This gorgeous area is also famous for its vineyards and produces some of the finest wines and ciders on Vancouver Island. Many of the facilities offer sampling, tours, picnic areas and wine shops. Agriculture tours are also growing in the Cowichan Region, where farm markets and tours attract more and more visitors.
The 100-year-old Kinsol Trestle, northwest of Shawnigan Lake on the Trans Canada Trail, is now open for walking, cycling or horseback riding. At 44 metres high, and 187 metres long, it is one of the largest wooden trestles in the world. The views of the Koksilah River are rivalled only by the views of the trestle itself.
Back on Highway 1, a bit farther north and off the highway, Cowichan Bay is perched over a natural deep-sea harbour. Many of the buildings in this charming village – including a unique maritime museum – extend over the water and are supported by pilings. Along the waterfront, find a variety of gift shops and restaurants, including the region’s renowned Hilary’s Cheese. The village has also made a name for itself internationally with its designation as the first Cittaslow town in North America (“Cittaslow,” or Slow City, is part of the Slow Food movement).
For information, call the South Cowichan Chamber of Commerce, 250-743-3566. The Visitor Centre is located in the Mill Bay Centre at #118-2720 Mill Bay Rd.
Duncan is the commercial centre of the Cowichan Region and a hub of First Nations art and culture. “The City of Totems” boasts some 80 totem poles, including 40 in the quaint downtown area, where you can view the totems while exploring the many unique shops and eateries. Pick up a totem tour map at the Visitor Centre or enjoy a free guided tour in the summer.
The Quw’utsun’ Cultural and Conference Centre is among the region’s most impressive attractions and offers insight into the culture of the area’s First People. The BC Forest Discovery Centre is another highlight, with its 40-hectare park with hiking trails, forestry displays and a steam train. The Pacific Northwest Raptors Educational Centre is dedicated to the conservation of birds of prey and features interesting displays and demonstrations. Bird-watchers will also love the Somenos Marsh Conservation Area, home to more than 200 species.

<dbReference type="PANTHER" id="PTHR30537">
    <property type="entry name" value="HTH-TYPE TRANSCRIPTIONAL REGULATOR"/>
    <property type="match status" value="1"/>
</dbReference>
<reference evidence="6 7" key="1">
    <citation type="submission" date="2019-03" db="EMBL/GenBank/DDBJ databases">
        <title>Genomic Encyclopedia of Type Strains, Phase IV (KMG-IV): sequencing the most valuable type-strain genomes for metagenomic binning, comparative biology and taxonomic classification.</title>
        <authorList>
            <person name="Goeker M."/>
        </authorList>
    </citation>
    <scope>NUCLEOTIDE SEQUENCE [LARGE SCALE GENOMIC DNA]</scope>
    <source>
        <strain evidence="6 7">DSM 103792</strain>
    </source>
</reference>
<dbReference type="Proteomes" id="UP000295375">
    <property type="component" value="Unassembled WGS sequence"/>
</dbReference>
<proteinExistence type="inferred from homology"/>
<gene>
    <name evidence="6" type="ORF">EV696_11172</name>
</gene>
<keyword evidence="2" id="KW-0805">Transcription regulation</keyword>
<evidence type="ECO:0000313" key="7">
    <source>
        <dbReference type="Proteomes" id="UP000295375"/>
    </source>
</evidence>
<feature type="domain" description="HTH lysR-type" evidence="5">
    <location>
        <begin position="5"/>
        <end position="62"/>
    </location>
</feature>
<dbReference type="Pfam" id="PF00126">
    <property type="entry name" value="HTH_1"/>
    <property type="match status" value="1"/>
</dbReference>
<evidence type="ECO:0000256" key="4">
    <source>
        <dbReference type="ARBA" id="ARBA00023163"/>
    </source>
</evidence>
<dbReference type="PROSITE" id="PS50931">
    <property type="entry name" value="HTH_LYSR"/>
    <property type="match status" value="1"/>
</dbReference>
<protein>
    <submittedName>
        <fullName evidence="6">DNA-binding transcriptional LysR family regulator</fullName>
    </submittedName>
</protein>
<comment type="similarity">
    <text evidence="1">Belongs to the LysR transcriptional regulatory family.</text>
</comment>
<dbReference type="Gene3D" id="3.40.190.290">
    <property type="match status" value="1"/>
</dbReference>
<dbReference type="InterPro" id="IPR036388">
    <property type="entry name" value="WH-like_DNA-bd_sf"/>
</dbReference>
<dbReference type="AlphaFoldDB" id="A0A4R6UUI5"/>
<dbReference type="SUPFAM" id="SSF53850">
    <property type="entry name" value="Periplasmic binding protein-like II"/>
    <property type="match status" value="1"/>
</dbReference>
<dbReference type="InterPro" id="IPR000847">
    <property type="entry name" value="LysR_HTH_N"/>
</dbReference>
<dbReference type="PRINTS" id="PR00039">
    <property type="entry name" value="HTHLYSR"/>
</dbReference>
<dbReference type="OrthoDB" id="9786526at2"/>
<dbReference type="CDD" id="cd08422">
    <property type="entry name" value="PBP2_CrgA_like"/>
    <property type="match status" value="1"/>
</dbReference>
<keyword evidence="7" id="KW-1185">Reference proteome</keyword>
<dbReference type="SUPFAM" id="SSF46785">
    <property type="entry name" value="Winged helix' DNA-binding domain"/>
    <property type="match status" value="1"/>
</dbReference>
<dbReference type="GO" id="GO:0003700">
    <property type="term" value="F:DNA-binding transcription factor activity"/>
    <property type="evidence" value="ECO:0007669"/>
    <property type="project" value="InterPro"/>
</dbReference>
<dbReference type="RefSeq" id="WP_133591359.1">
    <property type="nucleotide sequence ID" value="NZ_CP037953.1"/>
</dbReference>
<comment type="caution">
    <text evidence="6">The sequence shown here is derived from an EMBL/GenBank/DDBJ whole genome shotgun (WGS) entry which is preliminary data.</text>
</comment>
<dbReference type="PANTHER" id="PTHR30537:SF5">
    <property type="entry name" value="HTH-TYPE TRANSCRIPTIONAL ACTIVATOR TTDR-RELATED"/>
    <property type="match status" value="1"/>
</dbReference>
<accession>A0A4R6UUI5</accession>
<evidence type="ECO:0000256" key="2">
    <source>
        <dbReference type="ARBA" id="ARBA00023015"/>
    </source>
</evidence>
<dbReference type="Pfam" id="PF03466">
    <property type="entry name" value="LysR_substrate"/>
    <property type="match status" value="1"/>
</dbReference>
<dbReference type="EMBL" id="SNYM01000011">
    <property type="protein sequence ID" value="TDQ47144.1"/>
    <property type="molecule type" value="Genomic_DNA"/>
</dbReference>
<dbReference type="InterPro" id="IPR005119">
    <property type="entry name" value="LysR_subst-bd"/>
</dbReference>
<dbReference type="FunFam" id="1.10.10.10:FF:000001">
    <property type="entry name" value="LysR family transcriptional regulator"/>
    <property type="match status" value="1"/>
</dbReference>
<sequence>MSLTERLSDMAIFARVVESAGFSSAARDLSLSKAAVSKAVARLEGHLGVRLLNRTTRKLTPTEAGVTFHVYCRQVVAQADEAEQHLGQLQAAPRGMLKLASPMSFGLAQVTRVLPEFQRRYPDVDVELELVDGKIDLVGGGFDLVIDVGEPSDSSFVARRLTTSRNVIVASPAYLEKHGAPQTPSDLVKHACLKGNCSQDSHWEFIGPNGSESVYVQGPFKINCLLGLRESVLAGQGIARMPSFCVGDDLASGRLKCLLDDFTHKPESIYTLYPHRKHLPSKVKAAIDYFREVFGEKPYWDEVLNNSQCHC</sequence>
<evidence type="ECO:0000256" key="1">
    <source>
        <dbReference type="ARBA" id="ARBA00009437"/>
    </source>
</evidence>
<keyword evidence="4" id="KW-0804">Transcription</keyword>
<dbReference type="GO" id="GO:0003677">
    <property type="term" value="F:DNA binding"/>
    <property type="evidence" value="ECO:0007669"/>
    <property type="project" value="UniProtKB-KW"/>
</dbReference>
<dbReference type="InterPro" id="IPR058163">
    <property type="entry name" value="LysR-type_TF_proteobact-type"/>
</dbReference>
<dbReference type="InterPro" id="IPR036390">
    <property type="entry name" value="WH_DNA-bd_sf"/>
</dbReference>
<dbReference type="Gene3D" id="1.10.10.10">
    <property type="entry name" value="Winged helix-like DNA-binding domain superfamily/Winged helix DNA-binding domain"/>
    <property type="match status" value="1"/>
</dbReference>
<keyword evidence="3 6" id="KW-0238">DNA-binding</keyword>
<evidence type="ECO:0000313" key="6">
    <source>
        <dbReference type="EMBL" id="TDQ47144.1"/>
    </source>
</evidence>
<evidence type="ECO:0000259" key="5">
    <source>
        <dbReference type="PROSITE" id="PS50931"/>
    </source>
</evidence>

Great places to explore from Duncan include the oceanside villages of Maple Bay and Genoa Bay; and Crofton, a forestry town with hiking trails, fishing and a BC Ferries terminal where you can board a ferry to Saltspring Island.
For information, call the Duncan-Cowichan Chamber of Commerce at 250-746-4636 or 1-888-303-3337; the Visitor Centre is located at #8-361 Trans Canada Hwy.
About 20 minutes west of Duncan along Highway 18, find Lake Cowichan, a picturesque community popular with summer swimmers, boaters, campers and outdoor enthusiasts. Visitors will love the friendly village atmosphere, while finding all the amenities they need to enjoy their stay, including shopping, dining, accommodations and camping, along with a recreation centre and museum. The Lake Cowichan region also includes the communities of Youbou, Caycuse, Honeymoon Bay and Mesachie Lake.
For details visit the Cowichan Lake District Chamber of Commerce at
125C Shouth Shore Rd, Lake Cowichan, call 250-749-3244 or online at
One of the most visited towns on Vancouver Island, Chemainus is renowned for the many professionally painted murals and sculptures beautifully depicting its history and culture. More recently, the Festival of Murals adopted the art of Emily Carr as its second theme, honouring one of the country’s most famous female painter.
The town’s picturesque streets are lined with dozens of small shops, galleries and restaurants, anchored by the Chemainus Theatre, a star attraction featuring live, year-round plays and musicals. This high-spirited community also boasts a great line-up of family events, especially between May and September, plus golfing, cycling and the Chemainus Valley Museum. Stop by the Chemainus Coast Community Credit Union and pick up some “Chemainus Dollars” to use in town or take away for a souvenir.
For information, call the Chemainus Visitor Centre at 250-246-3944.
Visit the Centre at 9796 Willow St.
Historic Ladysmith, once a shipping port for coal, is now a lovely little seaside town that has earned provincial and national awards for its downtown revitalization project and beautiful gardens.
Head outdoors for fishing, kayaking, golfing, hiking and cycling, relax in Transfer Beach Park – great for kids and adults alike – or stroll the Ladysmith Heritage Walk. Be sure to stop by the Ladysmith Maritime Society’s new marine visitor centre and the new Ladysmith Museum on First Avenue, with its historical displays of the town’s development, including business, industry and social history.
This picturesque community is blessed with numerous artists and artisans, or discover a bounty of treasures at one of the unique boutiques or antique shops. Visiting in December? Don’t miss the town’s amazing display of Christmas lights illuminating the streets and houses.
Visit the Ladysmith online at www.ladysmithcofc.com. Find the Ladysmith Visitor Centre at 411B First Ave. or call 250-245-2112.